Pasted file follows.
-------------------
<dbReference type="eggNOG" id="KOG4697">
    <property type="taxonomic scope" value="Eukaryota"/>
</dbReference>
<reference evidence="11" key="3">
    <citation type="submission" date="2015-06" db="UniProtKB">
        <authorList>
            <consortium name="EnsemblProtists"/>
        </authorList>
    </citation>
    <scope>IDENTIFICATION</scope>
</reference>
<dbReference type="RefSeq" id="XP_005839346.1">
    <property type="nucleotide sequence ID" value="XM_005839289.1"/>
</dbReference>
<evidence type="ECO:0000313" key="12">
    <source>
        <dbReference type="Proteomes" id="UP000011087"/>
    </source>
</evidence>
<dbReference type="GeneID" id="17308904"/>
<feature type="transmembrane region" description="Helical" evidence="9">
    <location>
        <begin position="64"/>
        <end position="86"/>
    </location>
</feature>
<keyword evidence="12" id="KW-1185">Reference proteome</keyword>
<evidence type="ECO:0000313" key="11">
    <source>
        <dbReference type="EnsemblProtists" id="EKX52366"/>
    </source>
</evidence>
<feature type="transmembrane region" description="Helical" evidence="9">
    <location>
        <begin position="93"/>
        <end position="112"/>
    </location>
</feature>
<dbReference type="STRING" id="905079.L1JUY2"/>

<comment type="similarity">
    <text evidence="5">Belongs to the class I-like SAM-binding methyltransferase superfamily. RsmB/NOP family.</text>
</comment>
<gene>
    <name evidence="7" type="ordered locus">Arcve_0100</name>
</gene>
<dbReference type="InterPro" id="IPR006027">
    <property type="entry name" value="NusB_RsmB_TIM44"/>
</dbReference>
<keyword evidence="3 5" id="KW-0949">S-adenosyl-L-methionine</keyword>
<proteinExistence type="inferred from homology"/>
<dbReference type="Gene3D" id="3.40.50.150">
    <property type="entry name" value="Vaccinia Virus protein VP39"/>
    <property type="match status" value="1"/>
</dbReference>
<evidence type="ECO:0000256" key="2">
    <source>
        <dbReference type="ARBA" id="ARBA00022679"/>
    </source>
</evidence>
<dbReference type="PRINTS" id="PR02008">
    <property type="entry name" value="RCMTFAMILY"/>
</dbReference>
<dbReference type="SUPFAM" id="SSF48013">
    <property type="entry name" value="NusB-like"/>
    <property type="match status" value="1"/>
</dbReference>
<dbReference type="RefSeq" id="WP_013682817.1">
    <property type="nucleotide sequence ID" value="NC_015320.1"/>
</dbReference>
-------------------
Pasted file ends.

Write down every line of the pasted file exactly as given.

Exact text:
<dbReference type="eggNOG" id="KOG4697">
    <property type="taxonomic scope" value="Eukaryota"/>
</dbReference>
<reference evidence="11" key="3">
    <citation type="submission" date="2015-06" db="UniProtKB">
        <authorList>
            <consortium name="EnsemblProtists"/>
        </authorList>
    </citation>
    <scope>IDENTIFICATION</scope>
</reference>
<dbReference type="RefSeq" id="XP_005839346.1">
    <property type="nucleotide sequence ID" value="XM_005839289.1"/>
</dbReference>
<evidence type="ECO:0000313" key="12">
    <source>
        <dbReference type="Proteomes" id="UP000011087"/>
    </source>
</evidence>
<dbReference type="GeneID" id="17308904"/>
<feature type="transmembrane region" description="Helical" evidence="9">
    <location>
        <begin position="64"/>
        <end position="86"/>
    </location>
</feature>
<keyword evidence="12" id="KW-1185">Reference proteome</keyword>
<evidence type="ECO:0000313" key="11">
    <source>
        <dbReference type="EnsemblProtists" id="EKX52366"/>
    </source>
</evidence>
<feature type="transmembrane region" description="Helical" evidence="9">
    <location>
        <begin position="93"/>
        <end position="112"/>
    </location>
</feature>
<dbReference type="STRING" id="905079.L1JUY2"/>

<comment type="similarity">
    <text evidence="5">Belongs to the class I-like SAM-binding methyltransferase superfamily. RsmB/NOP family.</text>
</comment>
<gene>
    <name evidence="7" type="ordered locus">Arcve_0100</name>
</gene>
<dbReference type="InterPro" id="IPR006027">
    <property type="entry name" value="NusB_RsmB_TIM44"/>
</dbReference>
<keyword evidence="3 5" id="KW-0949">S-adenosyl-L-methionine</keyword>
<proteinExistence type="inferred from homology"/>
<dbReference type="Gene3D" id="3.40.50.150">
    <property type="entry name" value="Vaccinia Virus protein VP39"/>
    <property type="match status" value="1"/>
</dbReference>
<evidence type="ECO:0000256" key="2">
    <source>
        <dbReference type="ARBA" id="ARBA00022679"/>
    </source>
</evidence>
<dbReference type="PRINTS" id="PR02008">
    <property type="entry name" value="RCMTFAMILY"/>
</dbReference>
<dbReference type="SUPFAM" id="SSF48013">
    <property type="entry name" value="NusB-like"/>
    <property type="match status" value="1"/>
</dbReference>
<dbReference type="RefSeq" id="WP_013682817.1">
    <property type="nucleotide sequence ID" value="NC_015320.1"/>
</dbReference>